Ms VAGHELA (Western Metropolitan):
I rise to speak on the Commercial Passenger Vehicle Industry Amendment Bill 2019. I commend Mr Barton on bringing this bill to the house.
Touting involves an uninvited approach offering a service. These are often cash jobs. No meters are turned on, no recording of the transactions occur, no record of any kind is present, no-one knows who the passenger is or who the driver is. Touting is a transaction of financial loss. The State Revenue Office loses the $1 trip levy, while the passenger’s safety is at risk. Touting is a safety issue and a growing problem in Melbourne. Media reports have shown that there have been many instances where unregistered cars and drivers have shown aggressive behaviours towards passengers. Touting puts passengers under stress and makes passengers feel intimidated due to drivers’ behaviours.
Melbourne Airport has warned passengers not to get into cars with touts. There have been increased complaints of aggressive, predatory and intimidating behaviours by touts. Instances of drivers approaching women travelling alone have also been noted, particularly young women. A woman was raped by a person who was impersonating another driver last year. A 27-year-old woman was sexually assaulted after jumping into an unmarked car pulling up on Chapel Street that she thought was the Uber she had booked. Cases like this may lead to mistrust in taxi and rideshare systems. Melbourne Airport has been in the news recently regarding the touting issues the passengers are facing there daily. The number of touts has been increasing. Each day at the airport doors they are approaching passengers and asking them if they need a taxi. A Current Affair has also run a story that showed drivers grabbing bags and leading passengers out of the airport precinct and off to cars parked nearby. The problem is that we do not know who these people are. These people who are touting have no identification, their cars are unmarked, they could be unlicensed and they could be unaccredited. The passengers who get into cars with them do not know if these people are insured, if they are criminals or if they have passed a police check. These touts are compromising the safety of Victorians. Their vehicles may not be up to the required safety standards. These are all concerns that should be addressed. Many of these touts may not be meeting the Victorian regulations. These regulations are put into place so that Victorians stay safe when they are travelling and to make the airport jobs fairer. Those legitimate operators who meet all their statutory and regulatory obligations and work within the law must be protected from those who break the law. We are all aware of the dangers of getting into cars with strangers.
Ms Patten: Except Mr Finn.
Ms VAGHELA: Except Mr Finn. The government have undertaken the most comprehensive reforms to the commercial passenger vehicle industry in Victoria ever, and these reforms have been an enormous success. There are now more taxis on the road than ever before, with more than 7000 compared to less than 6000 twelve months ago. The four biggest rideshare operators in the world are now operating in Melbourne, and the cost of operating a taxi each year has fallen by $25 000, with annual licence fees now a little over $50. In 2017–18 the Victorian government established Australia’s first fully open and competitive commercial passenger vehicle industry. The reforms are a win for passengers, delivering more choice, better service and improved safety. The reforms were delivered through two sets of legislative changes. The interim taxi and hire car licensing reforms commenced on 9 October 2017. This provided for the conversion of a range of different taxi and hire car licences into one type of hire car licence and one type of taxi licence. Licensing has been replaced with a vehicle registration system with a cost of $53.80. Taxis and hire cars are now known as commercial passenger vehicles. Fares for booked services are now fully deregulated statewide. The change primarily affects fares for booked taxis. The Essential Services Commission continues to regulate the fares, but only for unbooked services in the metropolitan, urban and large regional zones. A new safety duty scheme and additional consumer protections are also in place. Victoria’s $1 levy commenced on 1 July 2018 and is being collected by the State Revenue Office. The levy means that those who benefit from the reforms are helping to cover the cost of the government’s generous assistance package. The State Revenue Office collects the levy and has provided information to businesses to help them understand their obligations. All taxi and hire car drivers must undergo rigorous background checks, including criminal history, driving and medical checks.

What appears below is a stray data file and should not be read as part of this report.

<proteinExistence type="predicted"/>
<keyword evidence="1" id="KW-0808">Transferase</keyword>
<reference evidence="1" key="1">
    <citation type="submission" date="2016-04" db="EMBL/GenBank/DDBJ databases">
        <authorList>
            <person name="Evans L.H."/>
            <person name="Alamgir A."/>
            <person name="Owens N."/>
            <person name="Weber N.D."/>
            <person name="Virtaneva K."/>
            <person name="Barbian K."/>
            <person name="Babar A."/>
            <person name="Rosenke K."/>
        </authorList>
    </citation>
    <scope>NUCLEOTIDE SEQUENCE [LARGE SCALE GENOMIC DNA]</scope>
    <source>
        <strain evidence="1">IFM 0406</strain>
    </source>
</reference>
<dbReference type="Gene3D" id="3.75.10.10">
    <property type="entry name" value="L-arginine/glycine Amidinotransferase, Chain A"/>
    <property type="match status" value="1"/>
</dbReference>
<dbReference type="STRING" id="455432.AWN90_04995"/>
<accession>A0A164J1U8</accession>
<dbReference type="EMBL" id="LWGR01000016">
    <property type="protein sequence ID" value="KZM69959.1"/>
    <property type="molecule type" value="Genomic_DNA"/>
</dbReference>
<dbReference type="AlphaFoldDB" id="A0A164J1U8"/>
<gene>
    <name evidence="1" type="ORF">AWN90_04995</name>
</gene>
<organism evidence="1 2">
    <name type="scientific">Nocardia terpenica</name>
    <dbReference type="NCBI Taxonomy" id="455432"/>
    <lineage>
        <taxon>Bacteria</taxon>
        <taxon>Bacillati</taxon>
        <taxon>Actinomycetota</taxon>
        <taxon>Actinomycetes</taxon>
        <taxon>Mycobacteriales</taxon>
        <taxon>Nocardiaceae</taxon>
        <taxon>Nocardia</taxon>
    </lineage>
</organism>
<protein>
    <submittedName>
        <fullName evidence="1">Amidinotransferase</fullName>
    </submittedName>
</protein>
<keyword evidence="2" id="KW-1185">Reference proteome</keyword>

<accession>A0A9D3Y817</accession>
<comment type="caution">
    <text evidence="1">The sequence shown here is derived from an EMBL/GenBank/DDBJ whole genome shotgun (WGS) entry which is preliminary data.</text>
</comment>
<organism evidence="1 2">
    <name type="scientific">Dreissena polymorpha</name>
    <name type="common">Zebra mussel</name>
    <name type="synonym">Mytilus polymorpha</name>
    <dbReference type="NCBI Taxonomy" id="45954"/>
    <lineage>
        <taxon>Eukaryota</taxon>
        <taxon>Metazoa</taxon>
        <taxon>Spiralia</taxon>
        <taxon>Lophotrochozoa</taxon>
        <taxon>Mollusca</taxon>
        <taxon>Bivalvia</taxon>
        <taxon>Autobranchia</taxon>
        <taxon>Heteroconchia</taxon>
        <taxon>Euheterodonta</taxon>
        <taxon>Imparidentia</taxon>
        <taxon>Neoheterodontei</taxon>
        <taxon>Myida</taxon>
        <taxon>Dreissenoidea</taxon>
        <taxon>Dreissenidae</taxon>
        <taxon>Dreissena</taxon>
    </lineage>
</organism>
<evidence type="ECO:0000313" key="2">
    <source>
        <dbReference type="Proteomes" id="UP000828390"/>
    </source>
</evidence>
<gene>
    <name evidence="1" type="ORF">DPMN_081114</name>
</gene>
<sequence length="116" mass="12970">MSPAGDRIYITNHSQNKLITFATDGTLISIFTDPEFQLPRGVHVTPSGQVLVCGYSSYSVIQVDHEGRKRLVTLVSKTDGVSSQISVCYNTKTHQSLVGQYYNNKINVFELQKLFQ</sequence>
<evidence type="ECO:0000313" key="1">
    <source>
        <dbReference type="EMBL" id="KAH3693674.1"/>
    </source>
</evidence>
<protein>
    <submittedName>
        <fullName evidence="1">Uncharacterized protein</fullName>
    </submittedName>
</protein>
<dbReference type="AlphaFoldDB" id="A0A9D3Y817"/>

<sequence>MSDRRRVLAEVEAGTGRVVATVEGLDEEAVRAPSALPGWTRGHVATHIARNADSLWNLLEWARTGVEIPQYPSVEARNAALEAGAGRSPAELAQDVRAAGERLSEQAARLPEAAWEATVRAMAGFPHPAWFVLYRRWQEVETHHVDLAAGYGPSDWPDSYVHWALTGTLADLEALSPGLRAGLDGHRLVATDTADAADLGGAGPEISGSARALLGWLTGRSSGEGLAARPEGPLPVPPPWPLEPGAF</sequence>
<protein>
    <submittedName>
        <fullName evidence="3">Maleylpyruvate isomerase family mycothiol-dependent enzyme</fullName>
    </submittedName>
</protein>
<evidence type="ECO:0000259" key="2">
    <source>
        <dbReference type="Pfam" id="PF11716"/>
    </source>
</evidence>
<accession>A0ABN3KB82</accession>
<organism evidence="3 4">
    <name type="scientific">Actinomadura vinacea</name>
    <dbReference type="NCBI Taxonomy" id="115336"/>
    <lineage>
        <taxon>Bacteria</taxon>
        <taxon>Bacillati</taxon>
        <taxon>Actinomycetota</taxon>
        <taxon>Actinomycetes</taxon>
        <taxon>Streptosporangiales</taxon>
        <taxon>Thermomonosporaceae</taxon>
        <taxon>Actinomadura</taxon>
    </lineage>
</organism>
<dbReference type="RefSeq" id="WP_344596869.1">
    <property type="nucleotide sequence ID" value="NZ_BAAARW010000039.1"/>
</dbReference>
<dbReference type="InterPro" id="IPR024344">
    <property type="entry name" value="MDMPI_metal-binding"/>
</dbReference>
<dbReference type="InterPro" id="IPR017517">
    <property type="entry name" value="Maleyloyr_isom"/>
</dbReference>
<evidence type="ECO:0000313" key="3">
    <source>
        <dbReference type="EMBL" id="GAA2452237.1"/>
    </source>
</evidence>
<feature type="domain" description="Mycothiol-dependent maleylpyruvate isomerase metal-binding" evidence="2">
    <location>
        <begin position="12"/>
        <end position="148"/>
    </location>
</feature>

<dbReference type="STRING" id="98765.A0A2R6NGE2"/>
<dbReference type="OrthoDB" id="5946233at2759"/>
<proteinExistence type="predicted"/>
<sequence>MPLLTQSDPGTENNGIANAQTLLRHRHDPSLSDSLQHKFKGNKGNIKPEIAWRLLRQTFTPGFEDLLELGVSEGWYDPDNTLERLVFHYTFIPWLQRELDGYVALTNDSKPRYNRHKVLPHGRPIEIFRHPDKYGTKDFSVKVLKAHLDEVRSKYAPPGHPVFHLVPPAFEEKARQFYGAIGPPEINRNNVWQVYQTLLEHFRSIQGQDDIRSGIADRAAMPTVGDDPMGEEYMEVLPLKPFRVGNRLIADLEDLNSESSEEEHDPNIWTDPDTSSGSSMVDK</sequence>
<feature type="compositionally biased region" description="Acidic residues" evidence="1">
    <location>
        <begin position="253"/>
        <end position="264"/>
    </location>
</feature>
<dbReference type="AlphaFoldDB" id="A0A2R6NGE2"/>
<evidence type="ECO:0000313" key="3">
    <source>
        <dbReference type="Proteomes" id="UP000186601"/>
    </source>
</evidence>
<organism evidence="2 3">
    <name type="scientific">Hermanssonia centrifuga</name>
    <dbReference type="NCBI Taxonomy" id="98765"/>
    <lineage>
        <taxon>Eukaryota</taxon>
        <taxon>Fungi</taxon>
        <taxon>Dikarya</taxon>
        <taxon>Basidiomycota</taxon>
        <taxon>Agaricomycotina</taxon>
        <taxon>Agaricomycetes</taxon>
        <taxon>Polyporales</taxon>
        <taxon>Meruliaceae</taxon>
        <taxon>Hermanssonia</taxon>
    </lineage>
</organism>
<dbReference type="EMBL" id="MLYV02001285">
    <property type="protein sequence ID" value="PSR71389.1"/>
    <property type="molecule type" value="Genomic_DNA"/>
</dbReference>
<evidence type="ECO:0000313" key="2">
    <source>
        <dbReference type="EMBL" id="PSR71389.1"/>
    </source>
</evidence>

Commercial Passenger Vehicles Victoria checks drivers’ names against police data on a weekly basis. Drivers are required to display their accreditation so that passengers can easily identify them in order to lodge a complaint if necessary. And of course, all taxi or rideshare provider companies are bound by the Privacy and Data Protection Act 2014. The multipurpose taxi program is an important service to support Victorians with limited mobility, and it is a critical part of ensuring our transport system is accessible to all. We are looking at the transition from the multipurpose taxi scheme to the NDIS-subsidised scheme. In regard to the Fairness Fund, $56.75 million was approved for payment to 693 applicants. The fund opened to applications in November 2016 and closed to new applications on 30 April 2017. The payments were made progressively as each application was finalised. The eligibility criteria have been set out on the application form. Special consideration will also be given to applicants with extenuating circumstances. The government originally announced $50 million for this fund but removed this cap to ensure every eligible applicant received the necessary support. One hundred and fifty-six applications were submitted by Westjustice on behalf of applicants. The independent chair of the fund, Marnie Williams, supported by a team of externally appointed auditors, assessed and considered each application before making recommendations. The then Department of Economic Development, Jobs, Transport and Resources supported the administration of this process. If applications were found to be missing important information, the audit team and the department worked with applicants to obtain the required information, to give them extra time to provide this information or to put them in touch with financial counselling services through Westjustice to ensure no eligible person missed out. But any reform this comprehensive deserves to be continually assessed and, where things are not working, changed. It is clear that touting has become an issue, and it is incumbent on all of us to try to find a sustainable solution to this problem. Although those on this side of the house will not be supporting this private members bill today, I note that the Minister for Public Transport said yesterday in the other place that she has been working with Mr Barton and is supportive of the move to introduce a touting offence. I note the government’s intention to work with Mr Barton and industry to ensure that we get this legislation right. Commercial Passenger Vehicles Victoria and the Department of Transport have held a series of round tables with industry to explore options for managing touting, including whether a touting offence would be effective. Commercial Passenger Vehicles Victoria continues to monitor touting activities to ensure compliance with vehicle registration and driver accreditation laws. It is critical if a touting offence is to be introduced that it addresses the shortcomings of previous touting offences, particularly in relation to practical enforcement. It should also avoid negative impacts on legitimate advertising of commercial passenger vehicle services and be understood and supported by industry.